John Feehery: Speaking Engagements

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Victory for Obama?

Posted on February 17, 2012


The headline in National Journal Daily was pretty clear:  “Payroll Deal Hands Victory to Obama.”

On the merits, it seems like a no-brainer.  The President asked for and received an extension of the payroll tax cut, reimbursement for Medicare doctors and unemployment benefits.

It seems like a complete victory.  But was it really a victory for this President?

After all, everybody in town knew that these items were all going to get done.  In an election year, when unemployment is still hovering around 8.5 percent, no politician in his right mind was going to vote to deny unemployment benefits to the unemployed or raise taxes on  people who are working.

And in an election year, the doctors were going to escape the budget axe.

That is just the way it is.

The Democrats wanted to force this to another showdown.  They wanted to paint the Republicans as extreme.  They wanted to create a crisis and then blame John Boehner and Eric Cantor and all the rest of them.

But Boehner and his leadership team didn’t let them.

They made a daring (if long over-due) gambit when they said they would extend the payroll tax benefits without paying for them.   For the budget-conscious, this was bad politics.  But for those who believe that the best way for the budget to get balanced is to avoid a political blood-bath for the Republicans (and that would be me), Republicans put themselves in an awful box when they said they were going to pay for the tax cut.

Republicans never pay for tax cuts.   Tax cuts are supposed to pay for themselves by spurring economic growth.  That has been the theory for close to 30 years, and while it might have questionable value, now was not the time to all of a sudden get religion.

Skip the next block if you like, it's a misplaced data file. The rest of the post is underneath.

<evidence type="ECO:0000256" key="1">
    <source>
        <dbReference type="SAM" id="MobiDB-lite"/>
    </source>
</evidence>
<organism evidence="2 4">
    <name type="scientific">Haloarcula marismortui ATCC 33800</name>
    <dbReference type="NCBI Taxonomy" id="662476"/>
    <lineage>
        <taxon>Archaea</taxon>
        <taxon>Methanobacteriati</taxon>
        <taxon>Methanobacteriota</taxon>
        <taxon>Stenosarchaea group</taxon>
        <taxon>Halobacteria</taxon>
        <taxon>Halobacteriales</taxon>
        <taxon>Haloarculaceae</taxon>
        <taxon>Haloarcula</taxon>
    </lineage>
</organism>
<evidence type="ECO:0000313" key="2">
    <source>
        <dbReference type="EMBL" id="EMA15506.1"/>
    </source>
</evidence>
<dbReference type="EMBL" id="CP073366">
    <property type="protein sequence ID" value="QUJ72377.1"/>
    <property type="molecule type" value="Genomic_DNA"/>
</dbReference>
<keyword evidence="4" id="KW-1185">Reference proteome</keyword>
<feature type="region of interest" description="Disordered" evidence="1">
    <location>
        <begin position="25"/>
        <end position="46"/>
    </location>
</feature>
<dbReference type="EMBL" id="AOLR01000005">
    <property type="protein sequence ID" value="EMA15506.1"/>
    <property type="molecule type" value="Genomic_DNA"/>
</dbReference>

The reason?  Finding offsets for the 100 billion or so that it costs to pay for the payroll tax cut is awfully hard.  Especially if you aren’t going after entitlement spending.  And the President wasn’t going to allow that to happen.

So, by conceding the point on offsetting payroll taxes, and by threatening to bring a stand-alone payroll tax bill to the floor, the House Republicans shocked the Senate Democrats into action.

Senator Majority Leader Reid wasn’t going to be left holding the bag on a stand-alone payroll tax measure coming over from the House.  Reid has tried his best to avoid tough votes in the Upper Chamber, and having this stink bomb come his way would hav screwed up his Senate Schedule.

So Reid told his team to start negotiating post-haste, and a deal was cut in a jiffy.

The old Armey axiom that the pain was inevitable but the suffering was optional came alive in this Boehner gambit.

Republicans might not love the policy that is included in this agreement, but they were going to do it anyway.

By taking the bludgeon out of the hands of the President, Mr. Boehner and his team are the real winners in this latest skirmish.

Remember, George Washington won many of his earliest battles by not getting crushed by the overwhelming force of the British Empire.